Wales

Queen's Baton Relay in Wales: Summit and sea on day 6

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Media captionCelebrations ended in Caernarfon with a special edition of The One Show

The Queen's Baton Relay scaled Wales' highest peak on day six of its tour ahead of the 2014 Commonwealth Games in Glasgow.

It reached the top of Snowdon at about 07:45 BST where the baton was handed to Paralympic gold medal-winning discus thrower Aled Davies.

It was also carried by BBC The One Show's Alex Jones along the Menai Strait after visiting Anglesey.

Celebrations ended in Caernarfon with a special edition of The One Show.

BATON RELAY ROUTE: DAY SIX

0600-0900 Snowdon

0930-1000 Beaumaris, Anglesey

1025-1100 Menai Bridge

1100-1120 Plas Menai, National Waterfront Centre

1240-1400 Beacon Climbing Centre, Caernarfon

1400-1500 Arfon Leisure Centre, Caernarfon

1500-1530 Cycling relay to Llyn Padarn, Llanberis

1600-1700 Llyn Padarn, Llanberis

1800-1900 5km race Plas Menai to Caernarfon

1900-2130 Victoria Dock, Caernarfon

Five runners from Eryri running club were up early to make the five mile journey up the 3,560ft (1,085m) mountain.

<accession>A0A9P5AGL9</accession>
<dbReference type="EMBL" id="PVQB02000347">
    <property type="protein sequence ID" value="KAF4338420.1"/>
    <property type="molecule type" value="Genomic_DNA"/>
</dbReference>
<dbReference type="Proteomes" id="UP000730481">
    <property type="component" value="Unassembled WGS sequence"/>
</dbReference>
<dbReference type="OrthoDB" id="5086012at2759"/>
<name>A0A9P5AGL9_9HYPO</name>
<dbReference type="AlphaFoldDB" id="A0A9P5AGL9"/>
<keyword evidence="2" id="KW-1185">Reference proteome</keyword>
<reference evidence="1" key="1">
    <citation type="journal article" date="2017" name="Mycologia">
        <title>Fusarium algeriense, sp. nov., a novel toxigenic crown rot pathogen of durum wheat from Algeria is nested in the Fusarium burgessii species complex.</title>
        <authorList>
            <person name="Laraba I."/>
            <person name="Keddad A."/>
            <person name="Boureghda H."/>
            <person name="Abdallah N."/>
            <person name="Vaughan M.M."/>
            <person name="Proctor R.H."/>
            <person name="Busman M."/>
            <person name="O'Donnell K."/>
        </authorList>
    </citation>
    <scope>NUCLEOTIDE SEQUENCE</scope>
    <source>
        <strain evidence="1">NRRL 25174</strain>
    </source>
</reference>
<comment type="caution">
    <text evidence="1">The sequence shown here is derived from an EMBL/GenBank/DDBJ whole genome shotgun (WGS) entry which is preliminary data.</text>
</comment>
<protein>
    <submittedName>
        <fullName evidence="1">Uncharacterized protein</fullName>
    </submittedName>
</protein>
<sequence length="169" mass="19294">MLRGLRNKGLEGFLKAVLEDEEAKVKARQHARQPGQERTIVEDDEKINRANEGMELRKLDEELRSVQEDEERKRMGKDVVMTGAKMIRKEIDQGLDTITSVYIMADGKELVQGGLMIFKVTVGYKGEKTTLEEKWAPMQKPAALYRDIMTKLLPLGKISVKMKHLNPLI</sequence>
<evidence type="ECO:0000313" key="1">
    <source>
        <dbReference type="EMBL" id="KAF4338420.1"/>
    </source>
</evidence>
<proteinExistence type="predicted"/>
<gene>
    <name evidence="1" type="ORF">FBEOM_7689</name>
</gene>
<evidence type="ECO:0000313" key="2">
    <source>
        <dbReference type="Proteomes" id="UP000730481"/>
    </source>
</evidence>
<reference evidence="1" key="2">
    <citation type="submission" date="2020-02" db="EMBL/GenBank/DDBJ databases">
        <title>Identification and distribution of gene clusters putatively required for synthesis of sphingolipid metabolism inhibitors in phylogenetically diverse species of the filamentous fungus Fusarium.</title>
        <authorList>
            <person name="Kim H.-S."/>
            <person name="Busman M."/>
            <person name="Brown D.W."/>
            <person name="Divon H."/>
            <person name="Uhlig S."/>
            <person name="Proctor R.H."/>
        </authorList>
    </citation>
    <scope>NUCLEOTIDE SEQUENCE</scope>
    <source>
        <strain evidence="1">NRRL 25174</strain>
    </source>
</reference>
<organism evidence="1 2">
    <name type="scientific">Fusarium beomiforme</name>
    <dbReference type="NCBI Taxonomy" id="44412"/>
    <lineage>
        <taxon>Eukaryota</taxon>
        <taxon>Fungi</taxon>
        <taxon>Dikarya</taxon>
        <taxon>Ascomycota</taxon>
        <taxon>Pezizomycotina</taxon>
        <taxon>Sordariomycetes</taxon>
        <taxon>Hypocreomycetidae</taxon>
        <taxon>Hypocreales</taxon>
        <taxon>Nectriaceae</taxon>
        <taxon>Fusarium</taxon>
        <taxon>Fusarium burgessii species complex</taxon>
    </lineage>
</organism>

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Media captionAlun Vaughan reaches the top of Snowdon with the Queen's Baton

From Snowdon, the baton travelled to Beaumaris on Anglesey where it was greeted by members of the Holyhead and Anglesey weightlifting centre - one of Britain's centres of excellence in the sport.

Baton 'drama'

At Menai Bridge it stopped off on the set of the Welsh language drama Rownd a Rownd, before The One Show's Alex Jones jumped on a rib boat for a rapid ride up the Strait to Plas Menai - the Wales National Watersports Centre.

Cyclists under the watchful eye of former British cycling chief Sir Dave Brailsford, who was brought up in north Wales, carried the baton back to the foot of Snowdon and took it to the village of Llanberis.

Kayakers then won a race with a train carrying the Glasgow 2014 Commonwealth Games mascot Clyde around Llyn Padarn.

The lake has a special place in Welsh Commonwealth Games history as it was the venue for rowing competitions in the 1958 games.

The day ended back in Caernarfon, where the community put on its own show for a special edition of The One Show, broadcast from the town's Victoria Dock.

"To have the BBC's The One Show broadcasting live will give the area a great opportunity to showcase the wonderful opportunities and iconic landmarks to a viewing audience on average of six million," added the Caernarfon mayor.

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Media captionSir Dave Brailsford said it was an honour to carry the Queen's baton

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